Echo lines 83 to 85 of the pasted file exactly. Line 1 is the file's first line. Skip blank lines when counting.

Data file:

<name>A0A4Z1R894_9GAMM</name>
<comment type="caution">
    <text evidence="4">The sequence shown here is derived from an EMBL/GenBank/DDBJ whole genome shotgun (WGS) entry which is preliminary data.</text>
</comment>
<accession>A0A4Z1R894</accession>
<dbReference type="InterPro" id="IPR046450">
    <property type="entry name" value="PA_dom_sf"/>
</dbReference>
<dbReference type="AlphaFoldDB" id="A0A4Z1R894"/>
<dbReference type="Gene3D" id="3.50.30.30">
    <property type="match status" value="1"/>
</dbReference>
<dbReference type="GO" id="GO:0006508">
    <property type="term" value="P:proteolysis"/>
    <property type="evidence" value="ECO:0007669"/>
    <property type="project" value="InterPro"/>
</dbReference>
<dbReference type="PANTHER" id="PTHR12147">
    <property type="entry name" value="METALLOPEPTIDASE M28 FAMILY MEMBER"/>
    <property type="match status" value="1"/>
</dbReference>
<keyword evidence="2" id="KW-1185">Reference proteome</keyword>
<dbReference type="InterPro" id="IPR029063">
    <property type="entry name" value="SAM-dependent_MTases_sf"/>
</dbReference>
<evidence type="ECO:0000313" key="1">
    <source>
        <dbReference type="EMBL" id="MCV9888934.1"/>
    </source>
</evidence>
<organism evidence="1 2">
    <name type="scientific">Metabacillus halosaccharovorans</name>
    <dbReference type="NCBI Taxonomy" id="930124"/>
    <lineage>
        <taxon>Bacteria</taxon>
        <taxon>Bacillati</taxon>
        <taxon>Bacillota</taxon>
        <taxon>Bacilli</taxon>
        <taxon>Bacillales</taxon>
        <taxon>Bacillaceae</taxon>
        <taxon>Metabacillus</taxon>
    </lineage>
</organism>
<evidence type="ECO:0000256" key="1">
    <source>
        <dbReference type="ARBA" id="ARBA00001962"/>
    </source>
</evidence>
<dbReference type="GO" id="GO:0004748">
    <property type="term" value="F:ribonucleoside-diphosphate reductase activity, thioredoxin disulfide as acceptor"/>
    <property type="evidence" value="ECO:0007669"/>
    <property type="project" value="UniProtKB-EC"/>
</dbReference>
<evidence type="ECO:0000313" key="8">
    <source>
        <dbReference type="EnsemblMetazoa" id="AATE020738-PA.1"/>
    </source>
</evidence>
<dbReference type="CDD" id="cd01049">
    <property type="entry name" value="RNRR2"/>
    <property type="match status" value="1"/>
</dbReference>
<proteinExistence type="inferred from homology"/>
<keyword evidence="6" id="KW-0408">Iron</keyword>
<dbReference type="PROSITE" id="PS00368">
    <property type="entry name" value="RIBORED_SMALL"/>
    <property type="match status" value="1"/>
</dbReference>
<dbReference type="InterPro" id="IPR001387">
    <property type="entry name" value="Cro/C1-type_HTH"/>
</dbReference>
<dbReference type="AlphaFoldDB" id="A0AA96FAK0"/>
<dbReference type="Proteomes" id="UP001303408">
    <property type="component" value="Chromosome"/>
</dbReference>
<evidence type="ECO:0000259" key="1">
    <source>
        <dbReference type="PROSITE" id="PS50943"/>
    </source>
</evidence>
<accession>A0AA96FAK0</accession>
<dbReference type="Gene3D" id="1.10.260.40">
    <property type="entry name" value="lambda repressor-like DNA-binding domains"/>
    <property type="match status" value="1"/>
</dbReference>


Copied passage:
    <property type="entry name" value="lambda repressor-like DNA-binding domains"/>
    <property type="match status" value="1"/>
</dbReference>